These participatory and inverted pedagogical tactics also creatively blur the lines between leisure and labor for students. While this animates the class and the course material, it also normalizes patterns of self-exploitive labor (Bishop 2012, 236) for the precariat of the new economy. Related to this, the participatory principles of social connectivity and mutual valuing of contributions make affect, an integral aspect of what mobilizes the emergent flexible immaterial laborer, central to the student experience. When the collaborative groups achieved strong social connectivity, something that could only be accomplished through sustained attention to the building of relationships, their work sometimes appeared less like work and perhaps felt like mere play or social activity. Sometimes, their work took the form of care and mutual support, as a couple of students encountered personal life challenges and sorrows over the course of the term, which seemed to become part of the groups’ interactions. Given that the participatory form of the work was so relationship-based, personal grief could not be tidily externalized, as it is in most conventional classrooms. At the same time, the digitized, inverted learning arrangement that supported these participatory collaborative projects could, in fragmentary and undifferentiated time-space, intrude upon the most precious aspects of whatever could be said to be left of personal time or existence in always unanticipated moments. As Italian Autonomist scholars have been warning, work time in post-Fordist arrangements is increasingly separated from the physical laborer: “When we move into the sphere of info-labor, Capital no longer recruits people, it buys packets of time, separated from their interchangeable and contingent bearers. De-personalized time is now the real agent of the process of valorization, and de-personalized time has no rights” (Berardi 2009, 192). But, while time is separated from the physical laborer, work is not. The present structure of labor, Marazzi (2008) observes, is one that aims “to fuse work and worker, to put to work the entire lives of workers,” including or especially their “emotions, feelings, their after-work lives” (50), under the relentless demand for the worker “to respond to unforeseen and unforeseeable situations, emergent situations, those situations which make any sort of planning impracticable, assigning a central role to occasionality” (51).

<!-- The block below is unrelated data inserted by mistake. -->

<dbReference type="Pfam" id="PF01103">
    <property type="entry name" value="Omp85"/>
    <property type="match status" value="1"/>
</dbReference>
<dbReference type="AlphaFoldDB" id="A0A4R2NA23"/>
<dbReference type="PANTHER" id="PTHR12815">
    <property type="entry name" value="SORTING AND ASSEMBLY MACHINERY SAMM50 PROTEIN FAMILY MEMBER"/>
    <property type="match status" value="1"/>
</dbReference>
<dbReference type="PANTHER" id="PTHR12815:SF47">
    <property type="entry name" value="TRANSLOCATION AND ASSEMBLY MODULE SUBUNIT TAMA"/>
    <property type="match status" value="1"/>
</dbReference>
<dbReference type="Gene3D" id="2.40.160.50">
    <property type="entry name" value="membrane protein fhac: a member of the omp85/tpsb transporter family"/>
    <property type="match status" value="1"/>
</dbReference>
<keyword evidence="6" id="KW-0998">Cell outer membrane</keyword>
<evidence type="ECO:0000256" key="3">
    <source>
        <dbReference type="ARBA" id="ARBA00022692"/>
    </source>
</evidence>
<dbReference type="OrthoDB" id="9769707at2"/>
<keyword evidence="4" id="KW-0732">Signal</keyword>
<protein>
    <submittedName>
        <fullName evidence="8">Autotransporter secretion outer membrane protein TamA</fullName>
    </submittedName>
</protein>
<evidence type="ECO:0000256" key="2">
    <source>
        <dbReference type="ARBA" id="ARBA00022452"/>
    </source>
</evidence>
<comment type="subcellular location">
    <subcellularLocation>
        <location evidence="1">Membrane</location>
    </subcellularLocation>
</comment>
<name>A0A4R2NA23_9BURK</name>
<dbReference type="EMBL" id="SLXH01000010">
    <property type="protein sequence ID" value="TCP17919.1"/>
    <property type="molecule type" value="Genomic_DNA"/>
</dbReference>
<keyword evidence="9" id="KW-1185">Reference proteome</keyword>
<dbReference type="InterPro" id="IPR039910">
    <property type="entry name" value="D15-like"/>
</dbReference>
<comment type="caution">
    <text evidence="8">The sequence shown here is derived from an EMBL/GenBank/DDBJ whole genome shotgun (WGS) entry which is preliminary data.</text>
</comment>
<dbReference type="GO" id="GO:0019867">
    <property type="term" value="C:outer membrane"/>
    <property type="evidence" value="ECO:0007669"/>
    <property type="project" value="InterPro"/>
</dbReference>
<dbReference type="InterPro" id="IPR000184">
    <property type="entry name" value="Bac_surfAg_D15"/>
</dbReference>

I saw students attempting to respond to the paradox presented by the simultaneous separation of time and fusing of work. It was common for students to log on to group blogs well into the night to produce complex contributions and detailed, personalized, and affirmative responses to other contributions that had accumulated over the day. This was, after all, what I had hoped for, but I did not anticipate the ways and extent to which it would draw students into the temporal rhythms and the hijacking of care that is characteristic of the new shape of labor. Alternative pedagogical models are indeed grounded in critical perspectives, but the practical effects of their forms may support kinds of learning and practice contrary to the critical spirit of such models.
Bishop (2012) observes similar political ambiguities in the rise of post-studio participatory art since the 1990s. Some of the observations that Bishop makes about participatory art resonate with the kinds of pedagogy I am describing. She notes that both contemporary participatory artistic and curatorial production re-work conventional ways in which artistic production and consumption have been conceived; involve “post-objects,” which are situational, process-based, and conceptual; and disrupt the positions of artist and spectator to make all positions into those of participation (2).